There are several awkward moments in public toilets and laughing off these makes life enjoyable. As Herman Melville once said, “A good laugh is a mighty good thing, a rather too scarce a good thing.” Our thinking and concentration level could take a slight dip due to the discomfort we endure as a result of being too pressed or overwhelmed by the unpleasant toilet odour. The interplay of these unfavourable events makes us less observant.
We’ve covered a few awkward toilet moments in previous blogs. You’re so pressed and dashed to the public toilet in a famous coffee shop, train station or festival point. The toilet door is shot and in a flash, it looks like a red lock sign is on and you queue restlessly. It’s been over 3 minutes and you’re still waiting to use the facility. You’ve not heard any flushing sound, phone ring or message beep. Curiosity strikes but you are polite enough to wait your turn. Within a few seconds, someone walks into the toilet and gently pushes the door open and says to you “It is open and the green unlock sign was on.” You can’t believe how less aware you were and thanks them apologetically but somewhat embarrassed. Walking into the toilet and shaking your head in absolute disbelief. “I am so stupid.” You gently whisper to yourself.
This happens quite often and it is important to understand how best to prevent this from reoccurring.
Tips in avoiding queuing in front of a vacant toilet facility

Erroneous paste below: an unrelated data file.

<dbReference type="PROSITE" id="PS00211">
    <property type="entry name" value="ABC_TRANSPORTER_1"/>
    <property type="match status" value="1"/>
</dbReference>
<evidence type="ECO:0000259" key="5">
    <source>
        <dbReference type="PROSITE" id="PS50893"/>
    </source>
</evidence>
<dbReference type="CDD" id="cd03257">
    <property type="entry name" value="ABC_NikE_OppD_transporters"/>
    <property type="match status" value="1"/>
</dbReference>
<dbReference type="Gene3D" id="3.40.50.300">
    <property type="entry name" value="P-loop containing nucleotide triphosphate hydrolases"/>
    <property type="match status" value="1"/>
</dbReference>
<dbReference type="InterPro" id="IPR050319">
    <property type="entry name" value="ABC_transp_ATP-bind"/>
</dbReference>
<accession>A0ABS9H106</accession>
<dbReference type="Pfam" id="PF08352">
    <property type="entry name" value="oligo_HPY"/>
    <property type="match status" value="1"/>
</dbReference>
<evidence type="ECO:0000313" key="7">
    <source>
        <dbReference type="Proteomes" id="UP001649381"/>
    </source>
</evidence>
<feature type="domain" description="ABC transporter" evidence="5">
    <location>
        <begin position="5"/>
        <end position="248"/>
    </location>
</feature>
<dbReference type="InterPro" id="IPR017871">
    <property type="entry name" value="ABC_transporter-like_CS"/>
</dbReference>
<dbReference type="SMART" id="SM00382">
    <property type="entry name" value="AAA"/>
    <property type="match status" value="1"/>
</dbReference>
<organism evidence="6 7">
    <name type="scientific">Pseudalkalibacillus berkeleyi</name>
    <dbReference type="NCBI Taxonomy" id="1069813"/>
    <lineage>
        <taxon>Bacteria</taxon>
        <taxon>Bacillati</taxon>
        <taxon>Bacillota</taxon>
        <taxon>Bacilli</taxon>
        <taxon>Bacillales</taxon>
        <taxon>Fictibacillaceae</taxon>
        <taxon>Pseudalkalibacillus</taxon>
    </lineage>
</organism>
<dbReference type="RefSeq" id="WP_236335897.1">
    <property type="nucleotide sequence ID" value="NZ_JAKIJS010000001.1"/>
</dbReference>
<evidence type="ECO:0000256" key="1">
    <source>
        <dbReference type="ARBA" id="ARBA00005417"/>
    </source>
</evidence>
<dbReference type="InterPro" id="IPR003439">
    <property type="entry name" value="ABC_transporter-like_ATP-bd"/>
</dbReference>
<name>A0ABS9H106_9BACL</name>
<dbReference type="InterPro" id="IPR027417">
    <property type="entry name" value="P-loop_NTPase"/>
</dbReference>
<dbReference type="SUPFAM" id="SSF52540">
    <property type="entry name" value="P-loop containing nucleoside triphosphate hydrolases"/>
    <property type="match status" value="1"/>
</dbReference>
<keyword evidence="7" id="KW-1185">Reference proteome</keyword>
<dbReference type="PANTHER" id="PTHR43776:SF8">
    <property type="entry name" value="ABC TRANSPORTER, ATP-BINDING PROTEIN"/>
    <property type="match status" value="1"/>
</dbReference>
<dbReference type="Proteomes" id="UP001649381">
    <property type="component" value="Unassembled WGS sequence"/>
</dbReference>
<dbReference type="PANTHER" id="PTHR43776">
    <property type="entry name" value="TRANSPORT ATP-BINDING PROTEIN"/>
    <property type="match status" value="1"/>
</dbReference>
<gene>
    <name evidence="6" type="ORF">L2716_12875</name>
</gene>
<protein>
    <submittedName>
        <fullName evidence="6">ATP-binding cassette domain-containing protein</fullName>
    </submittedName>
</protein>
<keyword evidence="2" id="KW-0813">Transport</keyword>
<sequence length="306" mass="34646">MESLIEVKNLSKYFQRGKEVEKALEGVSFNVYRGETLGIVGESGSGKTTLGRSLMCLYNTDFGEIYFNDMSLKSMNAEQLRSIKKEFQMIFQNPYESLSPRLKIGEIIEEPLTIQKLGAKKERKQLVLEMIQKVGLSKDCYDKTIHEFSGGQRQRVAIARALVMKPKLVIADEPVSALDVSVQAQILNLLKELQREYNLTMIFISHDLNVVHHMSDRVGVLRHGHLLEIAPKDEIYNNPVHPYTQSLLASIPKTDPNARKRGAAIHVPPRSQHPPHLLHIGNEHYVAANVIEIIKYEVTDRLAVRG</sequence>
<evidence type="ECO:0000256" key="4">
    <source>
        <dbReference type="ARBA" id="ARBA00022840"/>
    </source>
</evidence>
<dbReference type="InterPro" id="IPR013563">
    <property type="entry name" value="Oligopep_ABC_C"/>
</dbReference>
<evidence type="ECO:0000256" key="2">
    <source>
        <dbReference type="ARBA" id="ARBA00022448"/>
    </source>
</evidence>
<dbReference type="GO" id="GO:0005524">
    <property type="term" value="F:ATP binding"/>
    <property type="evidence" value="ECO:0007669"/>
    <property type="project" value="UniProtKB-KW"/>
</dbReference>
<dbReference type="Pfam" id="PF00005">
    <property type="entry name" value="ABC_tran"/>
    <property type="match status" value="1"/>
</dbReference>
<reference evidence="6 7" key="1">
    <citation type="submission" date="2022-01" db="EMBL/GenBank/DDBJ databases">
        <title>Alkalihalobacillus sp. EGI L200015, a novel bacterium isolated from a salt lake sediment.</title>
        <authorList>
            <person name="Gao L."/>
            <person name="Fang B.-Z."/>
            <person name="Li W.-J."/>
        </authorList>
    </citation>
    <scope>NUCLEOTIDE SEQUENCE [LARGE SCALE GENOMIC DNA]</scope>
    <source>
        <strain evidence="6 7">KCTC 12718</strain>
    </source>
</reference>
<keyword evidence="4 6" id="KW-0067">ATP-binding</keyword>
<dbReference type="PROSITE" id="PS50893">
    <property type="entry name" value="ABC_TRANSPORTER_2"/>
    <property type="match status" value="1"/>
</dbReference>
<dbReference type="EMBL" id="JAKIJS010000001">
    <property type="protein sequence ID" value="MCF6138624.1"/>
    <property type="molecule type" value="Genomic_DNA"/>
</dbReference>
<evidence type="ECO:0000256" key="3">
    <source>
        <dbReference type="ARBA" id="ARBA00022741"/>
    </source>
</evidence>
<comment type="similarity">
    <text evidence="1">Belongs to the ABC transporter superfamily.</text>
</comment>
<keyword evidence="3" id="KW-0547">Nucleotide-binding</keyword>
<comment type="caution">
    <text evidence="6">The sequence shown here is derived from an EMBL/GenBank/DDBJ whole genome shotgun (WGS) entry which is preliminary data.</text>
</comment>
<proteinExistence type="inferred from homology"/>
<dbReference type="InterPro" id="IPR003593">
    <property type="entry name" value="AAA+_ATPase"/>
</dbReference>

1) A second look: You’ve stared at the lock and it indicates “in use”, “occupied” or “locked.” Pay the second look to be sure it’s red and not green. At times, a busy day and a pressing number 2 could blur our vision.
2) Listen for a sound: It is quite difficult for a toilet in use to be perfectly quiet. Pay a great deal of attention for a sound that will indicate if the unit is in use or not. Common sounds could be from a fart, smart devices, cough or notifications.
3) A gentle but convincing push of the door: If you are unsure a gentle push could clarify things. You’ve got to be prepared of the off chance someone is doing their business but forgot to have the locks on.
4) Ask someone else in the toilet: If you find someone else in the toilet when you walked in, they might have a better understanding of the toilet occupancy. It could be a good idea to ask them if the facility is occupied in the event of a confusing door lock indication.
Our degree of observation and attention might be slightly dented when we are pressed. Applying these simple techniques will ensure we do not find ourselves queuing in front of a vacant toilet.
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